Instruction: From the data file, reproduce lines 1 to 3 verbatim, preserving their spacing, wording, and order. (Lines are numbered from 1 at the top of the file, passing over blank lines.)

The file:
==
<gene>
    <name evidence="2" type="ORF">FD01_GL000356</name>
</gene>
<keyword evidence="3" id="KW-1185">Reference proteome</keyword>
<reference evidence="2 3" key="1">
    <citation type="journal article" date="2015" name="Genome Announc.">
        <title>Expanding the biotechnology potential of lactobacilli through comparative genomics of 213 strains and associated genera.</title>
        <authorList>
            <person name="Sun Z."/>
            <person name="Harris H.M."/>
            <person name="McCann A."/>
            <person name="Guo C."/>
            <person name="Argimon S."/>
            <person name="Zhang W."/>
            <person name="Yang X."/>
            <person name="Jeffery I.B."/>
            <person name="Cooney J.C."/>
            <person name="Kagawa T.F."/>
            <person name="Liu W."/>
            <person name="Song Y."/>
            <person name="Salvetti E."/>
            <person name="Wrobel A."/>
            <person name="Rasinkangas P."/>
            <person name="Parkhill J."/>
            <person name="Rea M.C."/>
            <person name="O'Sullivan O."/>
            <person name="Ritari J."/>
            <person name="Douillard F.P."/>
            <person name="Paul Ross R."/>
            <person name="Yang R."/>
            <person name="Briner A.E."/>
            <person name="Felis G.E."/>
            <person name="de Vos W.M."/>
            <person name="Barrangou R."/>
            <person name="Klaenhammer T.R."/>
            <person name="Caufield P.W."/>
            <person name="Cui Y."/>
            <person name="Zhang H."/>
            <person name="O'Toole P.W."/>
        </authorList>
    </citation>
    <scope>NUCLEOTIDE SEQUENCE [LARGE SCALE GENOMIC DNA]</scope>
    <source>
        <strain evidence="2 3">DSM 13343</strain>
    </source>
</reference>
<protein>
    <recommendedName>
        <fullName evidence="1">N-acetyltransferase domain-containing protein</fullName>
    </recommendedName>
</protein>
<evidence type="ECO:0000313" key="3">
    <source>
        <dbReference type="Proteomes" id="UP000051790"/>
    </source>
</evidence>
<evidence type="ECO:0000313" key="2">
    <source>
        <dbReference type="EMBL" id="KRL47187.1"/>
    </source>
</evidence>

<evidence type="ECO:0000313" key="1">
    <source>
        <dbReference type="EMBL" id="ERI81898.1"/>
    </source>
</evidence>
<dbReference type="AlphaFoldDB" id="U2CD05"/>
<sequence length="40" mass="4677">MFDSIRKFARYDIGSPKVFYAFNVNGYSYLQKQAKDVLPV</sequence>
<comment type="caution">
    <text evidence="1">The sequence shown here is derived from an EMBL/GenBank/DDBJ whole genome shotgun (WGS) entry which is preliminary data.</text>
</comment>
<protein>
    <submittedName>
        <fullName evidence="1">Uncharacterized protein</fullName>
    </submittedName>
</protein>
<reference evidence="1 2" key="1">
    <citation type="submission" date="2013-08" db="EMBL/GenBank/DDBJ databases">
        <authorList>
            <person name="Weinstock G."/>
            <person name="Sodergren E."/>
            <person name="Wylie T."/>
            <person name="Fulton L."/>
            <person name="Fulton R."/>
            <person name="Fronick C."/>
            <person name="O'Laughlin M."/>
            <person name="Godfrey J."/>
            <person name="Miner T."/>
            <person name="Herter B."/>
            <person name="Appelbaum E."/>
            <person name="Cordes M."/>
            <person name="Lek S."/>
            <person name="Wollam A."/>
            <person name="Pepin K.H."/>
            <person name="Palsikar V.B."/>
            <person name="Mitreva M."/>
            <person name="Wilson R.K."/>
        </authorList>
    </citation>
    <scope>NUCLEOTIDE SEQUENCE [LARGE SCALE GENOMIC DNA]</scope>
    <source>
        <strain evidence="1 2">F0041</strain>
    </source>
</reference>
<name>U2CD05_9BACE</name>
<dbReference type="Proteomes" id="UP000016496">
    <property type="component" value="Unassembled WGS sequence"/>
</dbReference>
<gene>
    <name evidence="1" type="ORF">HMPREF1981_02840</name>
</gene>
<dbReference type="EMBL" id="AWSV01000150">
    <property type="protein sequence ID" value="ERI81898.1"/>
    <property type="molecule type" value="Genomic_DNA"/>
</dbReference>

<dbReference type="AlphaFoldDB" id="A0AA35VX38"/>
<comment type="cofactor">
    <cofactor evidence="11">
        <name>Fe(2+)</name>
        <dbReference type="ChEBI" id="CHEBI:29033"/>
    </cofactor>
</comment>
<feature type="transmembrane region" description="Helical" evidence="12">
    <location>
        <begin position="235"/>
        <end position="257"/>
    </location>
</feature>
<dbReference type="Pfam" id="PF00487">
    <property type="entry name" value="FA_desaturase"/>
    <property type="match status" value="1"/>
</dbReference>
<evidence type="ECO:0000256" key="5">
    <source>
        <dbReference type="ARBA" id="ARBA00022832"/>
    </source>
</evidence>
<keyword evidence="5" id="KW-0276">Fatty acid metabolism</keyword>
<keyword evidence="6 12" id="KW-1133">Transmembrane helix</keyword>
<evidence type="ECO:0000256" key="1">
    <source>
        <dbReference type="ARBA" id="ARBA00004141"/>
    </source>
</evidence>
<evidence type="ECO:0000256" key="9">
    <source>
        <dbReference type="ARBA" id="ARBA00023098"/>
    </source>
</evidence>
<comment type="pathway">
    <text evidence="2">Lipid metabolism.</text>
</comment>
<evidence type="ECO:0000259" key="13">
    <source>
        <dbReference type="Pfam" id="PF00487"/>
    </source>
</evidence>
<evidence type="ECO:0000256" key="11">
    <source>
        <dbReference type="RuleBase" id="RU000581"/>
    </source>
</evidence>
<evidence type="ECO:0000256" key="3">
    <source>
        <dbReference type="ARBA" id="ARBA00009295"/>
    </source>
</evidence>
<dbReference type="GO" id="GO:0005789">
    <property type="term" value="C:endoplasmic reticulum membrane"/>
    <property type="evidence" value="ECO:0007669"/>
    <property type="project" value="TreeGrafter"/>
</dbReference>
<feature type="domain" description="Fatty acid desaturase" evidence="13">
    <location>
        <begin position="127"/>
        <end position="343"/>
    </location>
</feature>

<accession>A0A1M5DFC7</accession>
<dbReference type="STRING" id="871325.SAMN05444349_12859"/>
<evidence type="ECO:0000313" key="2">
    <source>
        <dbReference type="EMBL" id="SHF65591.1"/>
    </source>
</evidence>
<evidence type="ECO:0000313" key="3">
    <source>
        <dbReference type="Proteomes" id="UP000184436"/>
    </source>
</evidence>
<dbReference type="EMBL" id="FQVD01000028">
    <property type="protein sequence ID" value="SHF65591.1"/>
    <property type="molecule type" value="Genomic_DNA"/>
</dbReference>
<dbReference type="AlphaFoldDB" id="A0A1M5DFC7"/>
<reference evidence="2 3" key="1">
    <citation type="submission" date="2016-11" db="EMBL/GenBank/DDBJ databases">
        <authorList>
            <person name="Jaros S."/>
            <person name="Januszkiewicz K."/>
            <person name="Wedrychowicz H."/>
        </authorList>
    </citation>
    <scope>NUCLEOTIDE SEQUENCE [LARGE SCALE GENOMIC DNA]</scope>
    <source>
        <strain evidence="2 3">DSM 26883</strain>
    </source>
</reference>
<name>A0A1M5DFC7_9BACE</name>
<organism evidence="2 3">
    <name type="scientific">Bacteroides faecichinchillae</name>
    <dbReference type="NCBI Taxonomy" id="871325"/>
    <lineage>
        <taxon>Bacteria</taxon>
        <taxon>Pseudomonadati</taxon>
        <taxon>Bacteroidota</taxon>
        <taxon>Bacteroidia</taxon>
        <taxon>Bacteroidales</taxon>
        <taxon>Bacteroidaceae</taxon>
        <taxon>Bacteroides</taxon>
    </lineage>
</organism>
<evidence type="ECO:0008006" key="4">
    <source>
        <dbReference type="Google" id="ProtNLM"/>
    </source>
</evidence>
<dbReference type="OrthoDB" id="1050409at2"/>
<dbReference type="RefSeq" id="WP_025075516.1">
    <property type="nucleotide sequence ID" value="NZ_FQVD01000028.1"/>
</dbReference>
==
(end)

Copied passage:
<gene>
    <name evidence="2" type="ORF">FD01_GL000356</name>
</gene>